As for the villains of the piece, its easy to get pretty tired of the Daleks as they are indeed the most overused bad guys of the series. To his credit, Steven Moffat has used them sparingly, knowing that the terror that inspire is best when seen in the smallest of doses, rather than having you hit over the head with it by a crying Sarah Jane clutching her son for dear life. Their appearances during this era have generally worked well, "Victory of the Daleks" was a decent adventure romp that embraced a lovely space-age 40's sheen, while "Asylum of the Daleks" finally did something new with this tired alien race; instilling the idea than any of us could be a Dalek. Phil Ford and Moffat's script takes this idea further in regard to the Doctor, basically riffing on the idea of The Fantastic Voyage, but this time, inside a Dalek. This is unfamiliar territory for all involved, thusly the haunted house aspects of the episode are thankfully brought front and center. But it's when The Doctor and the Dalek that he refers to as "Rusty" meld minds, that we begin to realize just how alike these two really are. 

The Doctor hates The Daleks more than any other foe in his Rogues Gallery, referring to them as "evil refined", despite the idea that we've seen a small handful of moments where a Dalek has expressed some level of compassion (Oswin Oswald from the aforementioned "Asylum..." being the most immediate example). "Rusty" recognizes this utter contempt and it changes him permanently into a Dalek-destroying machine, much like The Doctor himself. But that doesn't mean "Rusty" is without his own agency either, as when he tells The Doctor that he "is a good Dalek", it comes across as a criticism in a way. If the Daleks are relentlessly evil, what does that make The Doctor? Clara may say he's a man trying to do good, but is that completely true? This is an area that's certain to be explored the further we go along this series.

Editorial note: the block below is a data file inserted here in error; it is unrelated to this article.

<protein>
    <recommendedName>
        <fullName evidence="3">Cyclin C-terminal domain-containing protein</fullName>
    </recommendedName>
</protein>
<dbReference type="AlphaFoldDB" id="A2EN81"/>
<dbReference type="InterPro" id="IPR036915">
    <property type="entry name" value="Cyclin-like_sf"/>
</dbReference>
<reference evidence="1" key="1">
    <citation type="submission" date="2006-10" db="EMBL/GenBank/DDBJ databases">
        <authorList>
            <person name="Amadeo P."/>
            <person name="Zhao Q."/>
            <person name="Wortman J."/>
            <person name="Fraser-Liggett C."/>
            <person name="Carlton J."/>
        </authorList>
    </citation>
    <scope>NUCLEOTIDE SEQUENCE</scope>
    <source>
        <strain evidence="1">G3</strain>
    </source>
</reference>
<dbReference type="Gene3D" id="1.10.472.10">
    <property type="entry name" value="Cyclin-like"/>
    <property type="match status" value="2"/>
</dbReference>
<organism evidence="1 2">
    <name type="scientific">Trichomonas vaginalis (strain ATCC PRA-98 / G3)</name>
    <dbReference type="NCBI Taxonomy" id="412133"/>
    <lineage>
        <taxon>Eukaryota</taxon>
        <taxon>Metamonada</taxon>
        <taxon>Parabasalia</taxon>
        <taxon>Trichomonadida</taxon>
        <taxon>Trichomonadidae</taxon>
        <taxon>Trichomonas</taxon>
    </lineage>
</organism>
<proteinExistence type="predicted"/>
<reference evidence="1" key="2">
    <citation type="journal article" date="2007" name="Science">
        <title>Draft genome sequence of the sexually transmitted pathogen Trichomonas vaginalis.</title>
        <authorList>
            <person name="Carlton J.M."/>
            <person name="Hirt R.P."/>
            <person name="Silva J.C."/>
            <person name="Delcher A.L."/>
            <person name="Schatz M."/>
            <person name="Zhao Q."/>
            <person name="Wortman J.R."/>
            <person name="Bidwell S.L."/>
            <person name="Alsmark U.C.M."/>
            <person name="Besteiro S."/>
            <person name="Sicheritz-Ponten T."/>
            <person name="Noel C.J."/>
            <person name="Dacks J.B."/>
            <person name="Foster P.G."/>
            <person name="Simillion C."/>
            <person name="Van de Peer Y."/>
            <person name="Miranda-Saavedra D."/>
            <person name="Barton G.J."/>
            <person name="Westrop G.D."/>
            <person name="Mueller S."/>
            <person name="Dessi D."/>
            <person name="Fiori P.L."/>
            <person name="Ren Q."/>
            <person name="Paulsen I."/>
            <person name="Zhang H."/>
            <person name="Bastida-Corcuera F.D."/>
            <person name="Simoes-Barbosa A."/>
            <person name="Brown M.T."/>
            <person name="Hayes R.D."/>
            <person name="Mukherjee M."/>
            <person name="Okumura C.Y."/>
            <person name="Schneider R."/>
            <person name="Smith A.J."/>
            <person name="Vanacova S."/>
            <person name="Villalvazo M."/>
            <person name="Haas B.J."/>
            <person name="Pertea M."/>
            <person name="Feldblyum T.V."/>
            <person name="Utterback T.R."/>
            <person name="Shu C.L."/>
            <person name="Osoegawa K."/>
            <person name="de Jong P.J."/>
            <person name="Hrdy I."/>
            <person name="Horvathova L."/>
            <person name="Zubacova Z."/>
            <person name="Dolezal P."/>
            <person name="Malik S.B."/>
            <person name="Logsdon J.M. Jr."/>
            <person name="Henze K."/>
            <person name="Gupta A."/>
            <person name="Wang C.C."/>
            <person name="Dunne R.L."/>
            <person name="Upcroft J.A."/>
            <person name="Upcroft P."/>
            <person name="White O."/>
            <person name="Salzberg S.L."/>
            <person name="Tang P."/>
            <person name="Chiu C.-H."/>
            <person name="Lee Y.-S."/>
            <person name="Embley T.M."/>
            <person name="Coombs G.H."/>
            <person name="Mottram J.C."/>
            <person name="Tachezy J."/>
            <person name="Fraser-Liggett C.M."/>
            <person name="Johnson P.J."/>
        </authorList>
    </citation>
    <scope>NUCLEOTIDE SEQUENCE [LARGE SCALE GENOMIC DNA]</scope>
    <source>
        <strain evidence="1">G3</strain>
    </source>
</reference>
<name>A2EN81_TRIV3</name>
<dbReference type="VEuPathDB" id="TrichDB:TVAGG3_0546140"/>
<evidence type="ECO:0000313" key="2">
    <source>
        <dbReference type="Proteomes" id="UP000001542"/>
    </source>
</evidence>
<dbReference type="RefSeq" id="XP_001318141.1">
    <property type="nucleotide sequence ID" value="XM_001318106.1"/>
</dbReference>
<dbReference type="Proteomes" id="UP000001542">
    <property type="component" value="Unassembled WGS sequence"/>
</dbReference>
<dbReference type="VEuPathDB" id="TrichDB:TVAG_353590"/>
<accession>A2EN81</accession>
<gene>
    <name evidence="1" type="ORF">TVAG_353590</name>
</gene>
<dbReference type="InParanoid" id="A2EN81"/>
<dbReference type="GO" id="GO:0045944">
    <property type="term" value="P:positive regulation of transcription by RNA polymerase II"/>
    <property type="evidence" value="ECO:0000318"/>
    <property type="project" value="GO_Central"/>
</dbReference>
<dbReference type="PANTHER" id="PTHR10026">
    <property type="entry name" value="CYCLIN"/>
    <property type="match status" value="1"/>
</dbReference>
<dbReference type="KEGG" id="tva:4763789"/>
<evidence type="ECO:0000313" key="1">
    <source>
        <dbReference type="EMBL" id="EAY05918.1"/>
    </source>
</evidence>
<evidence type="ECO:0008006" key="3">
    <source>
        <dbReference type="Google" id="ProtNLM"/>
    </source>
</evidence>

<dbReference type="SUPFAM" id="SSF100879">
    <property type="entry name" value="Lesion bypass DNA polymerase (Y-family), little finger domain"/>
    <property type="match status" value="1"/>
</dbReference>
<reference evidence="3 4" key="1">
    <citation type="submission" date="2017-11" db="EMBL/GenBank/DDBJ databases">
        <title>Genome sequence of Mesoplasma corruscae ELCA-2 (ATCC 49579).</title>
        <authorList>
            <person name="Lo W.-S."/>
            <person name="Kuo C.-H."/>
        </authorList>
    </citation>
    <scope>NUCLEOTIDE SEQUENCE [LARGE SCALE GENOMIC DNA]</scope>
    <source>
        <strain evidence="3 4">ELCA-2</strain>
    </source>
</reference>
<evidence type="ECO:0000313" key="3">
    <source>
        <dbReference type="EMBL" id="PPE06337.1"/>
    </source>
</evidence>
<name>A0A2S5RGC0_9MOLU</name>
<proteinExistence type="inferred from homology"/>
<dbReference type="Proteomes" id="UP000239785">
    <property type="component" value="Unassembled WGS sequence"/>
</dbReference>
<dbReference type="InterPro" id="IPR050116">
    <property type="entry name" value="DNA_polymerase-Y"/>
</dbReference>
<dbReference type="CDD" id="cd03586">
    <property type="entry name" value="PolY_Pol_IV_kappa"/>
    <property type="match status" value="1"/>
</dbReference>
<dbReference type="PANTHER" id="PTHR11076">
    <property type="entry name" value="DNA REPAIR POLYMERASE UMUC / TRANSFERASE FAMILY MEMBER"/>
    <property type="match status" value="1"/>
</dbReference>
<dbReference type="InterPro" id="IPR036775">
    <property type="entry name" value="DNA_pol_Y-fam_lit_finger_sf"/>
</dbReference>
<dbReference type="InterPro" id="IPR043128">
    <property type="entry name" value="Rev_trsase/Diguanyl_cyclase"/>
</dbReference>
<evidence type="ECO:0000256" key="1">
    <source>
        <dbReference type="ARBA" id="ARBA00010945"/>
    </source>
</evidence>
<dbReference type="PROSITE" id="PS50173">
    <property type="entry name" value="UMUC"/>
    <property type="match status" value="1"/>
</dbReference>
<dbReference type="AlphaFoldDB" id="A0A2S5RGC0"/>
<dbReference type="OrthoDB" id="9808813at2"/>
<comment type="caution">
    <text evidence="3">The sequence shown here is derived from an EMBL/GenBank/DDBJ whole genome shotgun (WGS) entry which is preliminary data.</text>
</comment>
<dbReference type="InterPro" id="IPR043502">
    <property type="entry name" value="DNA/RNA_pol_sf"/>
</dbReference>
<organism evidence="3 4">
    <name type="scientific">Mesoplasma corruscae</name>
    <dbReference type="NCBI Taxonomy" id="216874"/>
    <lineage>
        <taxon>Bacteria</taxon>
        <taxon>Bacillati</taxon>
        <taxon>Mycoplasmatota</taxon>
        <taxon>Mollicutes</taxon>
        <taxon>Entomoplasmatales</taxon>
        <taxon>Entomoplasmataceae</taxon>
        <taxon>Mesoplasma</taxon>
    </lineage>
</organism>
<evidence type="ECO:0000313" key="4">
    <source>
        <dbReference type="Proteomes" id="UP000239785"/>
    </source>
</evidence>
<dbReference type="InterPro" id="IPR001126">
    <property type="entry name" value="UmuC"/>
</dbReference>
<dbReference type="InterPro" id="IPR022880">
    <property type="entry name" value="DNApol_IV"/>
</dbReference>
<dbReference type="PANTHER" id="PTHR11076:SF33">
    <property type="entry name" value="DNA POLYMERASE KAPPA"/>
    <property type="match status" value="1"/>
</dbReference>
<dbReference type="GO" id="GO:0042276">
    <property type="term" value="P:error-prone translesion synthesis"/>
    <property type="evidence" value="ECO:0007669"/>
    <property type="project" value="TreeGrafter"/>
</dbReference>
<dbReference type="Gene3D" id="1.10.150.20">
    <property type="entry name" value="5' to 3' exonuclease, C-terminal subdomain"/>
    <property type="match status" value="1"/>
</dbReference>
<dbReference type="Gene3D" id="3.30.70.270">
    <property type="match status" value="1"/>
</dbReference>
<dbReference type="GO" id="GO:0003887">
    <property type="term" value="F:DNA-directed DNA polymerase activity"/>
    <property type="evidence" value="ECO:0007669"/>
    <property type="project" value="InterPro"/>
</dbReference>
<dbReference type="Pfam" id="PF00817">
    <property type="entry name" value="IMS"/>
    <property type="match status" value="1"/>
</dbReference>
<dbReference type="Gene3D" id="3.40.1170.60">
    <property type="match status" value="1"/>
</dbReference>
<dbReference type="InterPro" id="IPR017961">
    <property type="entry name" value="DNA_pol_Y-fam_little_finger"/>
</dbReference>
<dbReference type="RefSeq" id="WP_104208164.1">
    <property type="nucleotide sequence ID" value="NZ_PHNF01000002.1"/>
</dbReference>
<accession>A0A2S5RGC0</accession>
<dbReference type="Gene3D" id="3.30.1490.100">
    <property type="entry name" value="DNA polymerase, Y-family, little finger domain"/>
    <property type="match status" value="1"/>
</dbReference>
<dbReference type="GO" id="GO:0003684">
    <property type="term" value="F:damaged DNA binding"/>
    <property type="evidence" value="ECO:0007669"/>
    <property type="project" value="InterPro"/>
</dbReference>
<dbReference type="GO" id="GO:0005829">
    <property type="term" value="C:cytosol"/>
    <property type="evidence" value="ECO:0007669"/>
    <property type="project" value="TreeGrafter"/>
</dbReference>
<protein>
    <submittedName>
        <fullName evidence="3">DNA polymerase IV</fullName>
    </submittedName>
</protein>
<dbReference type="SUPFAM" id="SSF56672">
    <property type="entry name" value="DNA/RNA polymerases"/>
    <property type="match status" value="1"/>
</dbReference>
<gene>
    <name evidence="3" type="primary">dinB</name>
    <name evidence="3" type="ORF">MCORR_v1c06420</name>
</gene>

I can't let this piece go by without expressing just how strong I found Ben Wheatley's direction, and the episode as a whole. More so than "Deep Breath", which I enjoyed, but didn't start really loving until 20 minutes in, "Into the Dalek" was a perfect canvass for Wheatley to work off of and provide something approximating auteur vision. There were moments that were downright trippy, and the kind of visuals I can't recall seeing in Doctor Who before. Additionally, the non-chronological storytelling style worked like gangbusters, particularly in the cute scene with Danny regretting his inability to ask Clara out for a drink. This episode also feels like the first where we really getting a look at what Peter Capaldi's Doctor is all about. This is The Twelfth Doctor fully formed; morally ambigious, fairly rude in places, and as Hannah put it "fairly Batman-like". I'm sure this characterization will turn off those fans that were particularly enamored with David Tennant's "tortured romantic idol" and Matt Smith's "The Cat in the Hat", but for me, this is the Doctor I've been waiting for. One that kicks ass and is bit of a downright bastard.

"Into the Dalek" is the episode I was hoping "Deep Breath" would be, then again, regeneration episodes have never been my favorite. Yet it's here where we see the real status quo of Series 8 taking shape and I can't wait to see what's next. Then again...A Doctor Who version of Robin Hood has me a little nervous.

Thoughts to ponder:

- Missy makes another appearance, this time with the soldier who sacrificed herself in the name of ending the Daleks. I know everyone is hoping she's the new Master, but I'd love to see a new iconic villain rise instead, which is something Moffat is quite good at, Madame Kovarian excepted.

- Clara's new relationship with The Doctor is forming along very nicely. I can't quite define it anymore, but it's approaching something like work colleagues. Whatever it is, Clara is now forming a life outside of her travels with The Doctor and their adventures are what she does as a hobby. That's far healthier than the codependency that has crept up in his relationships with Rose and Amy to an extent.

- Samuel Anderson is my new fave.

- Hey, Michael Smiley also makes an appearance! One more kudo to Ben Wheatley for bringing his long time collaborator along.

- Damn, Peter Capaldi is great.